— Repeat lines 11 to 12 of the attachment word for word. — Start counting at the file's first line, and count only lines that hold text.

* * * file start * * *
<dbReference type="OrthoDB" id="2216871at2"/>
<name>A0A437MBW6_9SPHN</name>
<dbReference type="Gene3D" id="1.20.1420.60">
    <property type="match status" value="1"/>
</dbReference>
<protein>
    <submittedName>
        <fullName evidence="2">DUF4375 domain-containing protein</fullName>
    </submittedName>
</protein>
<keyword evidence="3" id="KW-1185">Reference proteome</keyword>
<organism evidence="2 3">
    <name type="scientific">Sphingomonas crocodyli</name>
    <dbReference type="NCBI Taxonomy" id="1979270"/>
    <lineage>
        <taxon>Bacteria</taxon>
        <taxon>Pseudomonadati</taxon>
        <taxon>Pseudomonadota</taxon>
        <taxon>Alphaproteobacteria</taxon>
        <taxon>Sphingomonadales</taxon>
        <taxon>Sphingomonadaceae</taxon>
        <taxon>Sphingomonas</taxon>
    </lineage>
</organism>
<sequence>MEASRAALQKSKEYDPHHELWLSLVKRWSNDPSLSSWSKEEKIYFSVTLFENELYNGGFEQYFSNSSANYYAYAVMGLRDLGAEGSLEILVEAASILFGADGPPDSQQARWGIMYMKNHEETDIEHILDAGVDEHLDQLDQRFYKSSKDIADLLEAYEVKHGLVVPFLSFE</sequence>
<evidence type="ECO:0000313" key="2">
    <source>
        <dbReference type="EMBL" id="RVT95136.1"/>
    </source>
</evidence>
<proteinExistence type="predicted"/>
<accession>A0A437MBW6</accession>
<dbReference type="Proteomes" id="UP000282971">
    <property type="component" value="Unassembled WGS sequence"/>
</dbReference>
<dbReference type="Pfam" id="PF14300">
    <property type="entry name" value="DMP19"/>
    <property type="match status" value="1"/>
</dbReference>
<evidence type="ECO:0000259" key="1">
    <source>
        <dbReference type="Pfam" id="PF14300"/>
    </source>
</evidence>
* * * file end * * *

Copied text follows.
<keyword evidence="3" id="KW-1185">Reference proteome</keyword>
<organism evidence="2 3">